• For every \delta>0,

        \[ \int_{\left|x\right|\ge\delta}\left|K_{n}\left(x\right)\right|dx\rightarrow0 \]

    as n\rightarrow\infty.

Roughly speaking, this concept concentrate and localize a function. One motivation of this concept is a dirac delta function. We leave the following theorem as an exercise.

Theorem. Let \left\{ K_{n}\right\} _{n=1}^{\infty} be a family of approximation to the identity. If f is continuous everywhere, then

    \[ \lim_{n\rightarrow\infty}\int_{-\infty}^{\infty}K_{n}\left(x-y\right)f\left(y\right)dy \]

converges uniformly to f\left(x\right).

Hence the above theorem gives an uniform approximation to continuous function. From now on, we denote \left(f*g\right)\left(x\right)=\int_{-\infty}^{\infty}f\left(x-y\right)g\left(y\right)dy.

Define the Landau kernels by

    \[ L_{n}\left(x\right)=\begin{cases} \frac{\left(1-x^{2}\right)^{n}}{c_{n}} & \text{if }-1\le x\le1\\ 0 & \text{if }\left|x\right|\ge1, \end{cases} \]

where c_{n} is chosen so that \int_{-\infty}^{\infty}L_{n}\left(x\right)dx=1.

Then one can check \left\{ L_{n}\right\} is a family of approximation to the identity.

Now we are ready to prove the Weierstrass approximation theorem again. By considering the translation, it suffices to consider a continuous function f supported in \left[-\frac{1}{2},\frac{1}{2}\right].

Since \left\{ L_{n}\right\} is a family of approximation to the identity, \left(L_{n}*f\right)\rightarrow f uniformly. Note that \left(L_{n}*f\right) is a sequence of polynomials on \left[-\frac{1}{2},\frac{1}{2}\right]. This completes the proof of Weierstrass approximation theorem.

Some remarks

First of all, with some a slight modification, Bernstein polynomial can be generalized to multivariable setting. Moreover, the following theorem holds.

Theorem. Let u\left(x\right) be a real-valued function defined on \mathbb{R}^{n} with continuous derivatives u_{x_{i}}, u_{x_{i}x_{j}} on \mathbb{R}^{n} for all i,j=1,\dots,n. Then there exists a sequence of polynomials u^{k}\left(x\right) in x_{1},\dots,x_{n} such that u^{k},u_{x_{i}}^{k},u_{x_{i}x_{j}}^{k} converges to u,u_{x_{i}},u_{x_{i}x_{j}}, respectively, for all i,j=1,\dots,n, uniformly on any compact set.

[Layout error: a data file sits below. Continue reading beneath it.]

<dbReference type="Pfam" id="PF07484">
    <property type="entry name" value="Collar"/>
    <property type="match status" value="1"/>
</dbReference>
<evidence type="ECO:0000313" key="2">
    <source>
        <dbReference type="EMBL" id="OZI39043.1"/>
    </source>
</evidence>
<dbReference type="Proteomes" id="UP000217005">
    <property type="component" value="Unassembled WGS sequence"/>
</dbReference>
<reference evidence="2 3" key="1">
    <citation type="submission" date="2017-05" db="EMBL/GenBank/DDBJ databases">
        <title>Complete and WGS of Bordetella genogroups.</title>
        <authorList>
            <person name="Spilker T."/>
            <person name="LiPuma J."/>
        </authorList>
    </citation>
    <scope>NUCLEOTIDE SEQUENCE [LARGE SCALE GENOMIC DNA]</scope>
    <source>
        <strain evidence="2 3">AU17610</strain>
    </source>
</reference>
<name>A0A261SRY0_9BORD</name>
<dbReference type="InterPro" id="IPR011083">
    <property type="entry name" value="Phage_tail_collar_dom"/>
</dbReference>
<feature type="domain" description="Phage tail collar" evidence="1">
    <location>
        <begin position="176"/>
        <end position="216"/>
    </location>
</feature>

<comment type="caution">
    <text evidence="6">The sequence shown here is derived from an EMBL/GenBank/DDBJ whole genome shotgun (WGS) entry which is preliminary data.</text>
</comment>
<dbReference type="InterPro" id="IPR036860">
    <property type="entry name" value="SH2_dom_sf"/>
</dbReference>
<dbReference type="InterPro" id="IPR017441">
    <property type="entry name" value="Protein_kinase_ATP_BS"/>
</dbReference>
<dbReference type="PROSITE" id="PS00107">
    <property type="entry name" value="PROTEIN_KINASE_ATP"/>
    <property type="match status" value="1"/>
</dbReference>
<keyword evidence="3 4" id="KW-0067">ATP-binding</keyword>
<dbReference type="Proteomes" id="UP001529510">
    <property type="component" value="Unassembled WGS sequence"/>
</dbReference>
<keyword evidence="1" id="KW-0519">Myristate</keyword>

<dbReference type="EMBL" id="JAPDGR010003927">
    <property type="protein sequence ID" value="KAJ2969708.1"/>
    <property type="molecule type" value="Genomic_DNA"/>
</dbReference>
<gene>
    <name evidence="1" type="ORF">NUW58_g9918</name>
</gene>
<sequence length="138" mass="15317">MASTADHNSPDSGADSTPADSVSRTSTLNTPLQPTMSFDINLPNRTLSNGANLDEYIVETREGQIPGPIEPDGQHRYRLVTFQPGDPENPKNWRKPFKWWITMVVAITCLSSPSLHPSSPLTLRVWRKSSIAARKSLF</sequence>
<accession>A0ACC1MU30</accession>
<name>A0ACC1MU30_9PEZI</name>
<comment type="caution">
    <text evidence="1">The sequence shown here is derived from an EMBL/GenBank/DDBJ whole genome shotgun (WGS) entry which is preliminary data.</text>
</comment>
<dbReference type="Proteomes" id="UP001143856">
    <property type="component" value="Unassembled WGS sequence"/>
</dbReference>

The proof of this theorem is quite technical. So we omit the proof. One can see the proof e.g. Krylov’s introduction to the theory of diffusion. But this book is not appropriate to those who are taking undergraduate analysis course. Here the proof uses some theory of probability theory, the weak law of large numbers. One may ask why such theorem is needed. This theorem is a quite good lemma for proving some fundamental theorem in the theory of stochastic integrals.

Another way to generalize the theorem in the following sense. Let \mathcal{P} denotes the space of polynomials. The Weierstrass theorem  gives \mathcal{P} is dense in C\left(\left[a,b\right]\right)
with the uniform norm. Actually, the class \mathcal{P} can be regarded as a special case. This was proved by Stone.

A family of \mathscr{A} of real functions defined on a set E is said to be an algebra if (i) f+g\in\mathscr{A}, (ii) fg\in\mathscr{A} and (iii) cf\in\mathscr{A} for all f,g\in\mathscr{A} and for all real constants c.

If \mathscr{A} has the property that f\in\mathscr{A} whenever f_{n}\in\mathscr{A} and f_{n}\rightarrow f uniformly on E, we say \mathscr{A} uniformly closed.

We say \mathscr{A} separate points on E if to every pair of distinct points x_{1},x_{2}\in E, there exists a function f\in\mathscr{A} such that f\left(x_{1}\right)\neq f\left(x_{2}\right).

Note that the class \mathcal{P} clearly satisfies separate points on \mathbb{R}.

Theorem (Stone). Let \mathscr{A} be an algebra of real continuous function on a compact set K. If \mathscr{A} separates points on K and if \mathscr{A} vanishes at no point of K, then the set of all functions which is the limits of uniformly convergent sequence of members of \mathscr{A} consists of all real continuous functions
on K.

In this sense, the theorem holds not only in \mathbb{R} but also \mathbb{R}^{n}. Moreover, the theorem does not depend on Euclidean structure. Those who are interested in its proof, see Rudin’s PMA.